I didn’t take a lot of pictures because I was caught up in the work, but here’s a little peek into the week:

Rehearsing with American Sniper composer Joseph DeBeasi.

A view of the recording booth looking into the sound studio.

On our last day, we played music from The Force Awakens. Because…

From L to R: COL Keene, Leslie, Dan Merceruio, Dann Thompson, MSG Hernandez, and me

Stay tuned for updates on the recording; we expect to release it this summer!

The culminating event for this program was a concert in Torrence, CA with the above composers in attendance. Additionally, award winning composers Jeff Beal and Laura Karpman came to the concert – Karpman to hear the work the Band commissioned from her – Brass Ceiling; and Beal to conduct music from his score to the National Geographic mini-series The Long Road Home.

As the tour continued, we made our way southeast into Arizona, ending in Phoenix.

Our one outdoor concert of the tour in Sun City West.

Another packed house at Citrus College located in Glendora, CA.

Overall, it was a tour to remember – one that will be tough to beat. In a month we head up to the Northeast, performing close to where I grew up and went to college. I’m expecting to see a lot of friends and family; should be another great tour!

I had to geek out and take picture of the Force Awakens score there at Skywalker.

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We the People…

There’s been a lot of talk recently about the Constitution, its Bill of Rights, and the document’s relevance to our world today. There was even an op-ed in the New York Times recently by a “professor of constitutional law” that argued citizens should “give up on the Constitution.” (I won’t link to the article or state who wrote it because its not worth your time and I don’t want to provide him with any more “hits” than he’s already gotten. If you want to read it, a simple Internet search will find it.) Suffice to say that in my opinion (and this is my personal opinion), his students are wasting their money. Continue reading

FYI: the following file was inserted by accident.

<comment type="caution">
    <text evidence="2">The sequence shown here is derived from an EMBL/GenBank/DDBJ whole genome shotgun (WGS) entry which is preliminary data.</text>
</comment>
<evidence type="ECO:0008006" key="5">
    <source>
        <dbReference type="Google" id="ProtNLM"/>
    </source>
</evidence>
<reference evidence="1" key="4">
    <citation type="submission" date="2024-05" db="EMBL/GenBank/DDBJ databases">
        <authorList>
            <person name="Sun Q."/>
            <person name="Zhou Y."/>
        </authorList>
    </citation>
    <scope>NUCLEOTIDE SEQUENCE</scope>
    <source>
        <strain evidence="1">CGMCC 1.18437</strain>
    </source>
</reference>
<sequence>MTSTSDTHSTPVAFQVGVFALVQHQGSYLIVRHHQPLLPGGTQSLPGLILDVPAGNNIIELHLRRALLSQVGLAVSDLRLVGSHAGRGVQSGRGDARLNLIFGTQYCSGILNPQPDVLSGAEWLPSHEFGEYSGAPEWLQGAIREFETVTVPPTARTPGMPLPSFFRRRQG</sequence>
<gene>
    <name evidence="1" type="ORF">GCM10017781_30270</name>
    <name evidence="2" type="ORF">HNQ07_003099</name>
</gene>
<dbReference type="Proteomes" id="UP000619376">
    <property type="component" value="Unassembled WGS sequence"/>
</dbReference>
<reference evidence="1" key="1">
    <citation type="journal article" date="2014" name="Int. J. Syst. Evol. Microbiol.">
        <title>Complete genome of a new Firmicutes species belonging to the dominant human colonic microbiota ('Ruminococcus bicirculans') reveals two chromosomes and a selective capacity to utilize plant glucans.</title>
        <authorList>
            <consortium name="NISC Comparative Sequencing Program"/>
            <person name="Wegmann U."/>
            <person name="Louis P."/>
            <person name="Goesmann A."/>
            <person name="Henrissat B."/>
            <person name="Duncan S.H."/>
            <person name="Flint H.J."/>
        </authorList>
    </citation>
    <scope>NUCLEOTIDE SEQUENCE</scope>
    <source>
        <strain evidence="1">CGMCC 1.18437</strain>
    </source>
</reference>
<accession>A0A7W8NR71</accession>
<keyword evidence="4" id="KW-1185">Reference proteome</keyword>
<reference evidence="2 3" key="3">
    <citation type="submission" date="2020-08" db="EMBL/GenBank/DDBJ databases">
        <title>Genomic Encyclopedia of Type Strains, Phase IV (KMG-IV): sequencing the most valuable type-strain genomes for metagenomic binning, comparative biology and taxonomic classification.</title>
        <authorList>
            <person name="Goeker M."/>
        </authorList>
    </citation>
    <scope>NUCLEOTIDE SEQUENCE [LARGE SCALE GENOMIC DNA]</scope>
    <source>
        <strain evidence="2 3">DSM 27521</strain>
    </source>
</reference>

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Military Bands: Who Needs Them (redux)

I’m all for efficiency but I’d like to know where the $125M number came from (since some  Soldiers I know – who knows, maybe me – would lose their job come October 1 if this trend continues — oh, wait, no one told you that?).

I’m no genius but does anyone really think this is like building fewer jets or buying fewer wickets to bring down spending?  The bulk of that $325M budget goes to Soldiers’ salaries and equipment; not concerts or trips across this great country performing for Americans so that they can feel connected to the men and women who have sworn to protect their way of life, and for them to feel good about their military and their country, since for probably 90% of the population, the only military member they’ll meet face-to-face is a military musician. Continue reading

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Programming faux pas?

So you’re at a military band concert, and it’s coming toward the end – you know this because they just played the “Armed Forces Medley,” and you proudly stood when the Army Song started because your father is a Soldier serving overseas.  Now they’re playing “America, the Beautiful” and you can feel your heart swell with pride as images of America play across a large screen; the music ends with a flourish and a rousing final chord as an image of the Statue of Liberty is shown.  The crowd erupts and you stand as one Nation.  The conductor takes a bow and leaves the stage.  The audience calls him back because there’s one piece you haven’t heard yet – one piece you must hear before the concert is complete. Continue reading

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Military Bands: Who Needs Them?

It began with a series of articles by an ill-informed Washington Post writer.  Then came articles in the New York Times.  Now another series of questions have arisen regarding military bands and their worth from another fuzzy math writer.  It’s gotten to the point where some people wonder why we have military bands at all.  Now, I’ve already talked a little about this here and here.  But I will now offer a complete thesis on the subject: Continue reading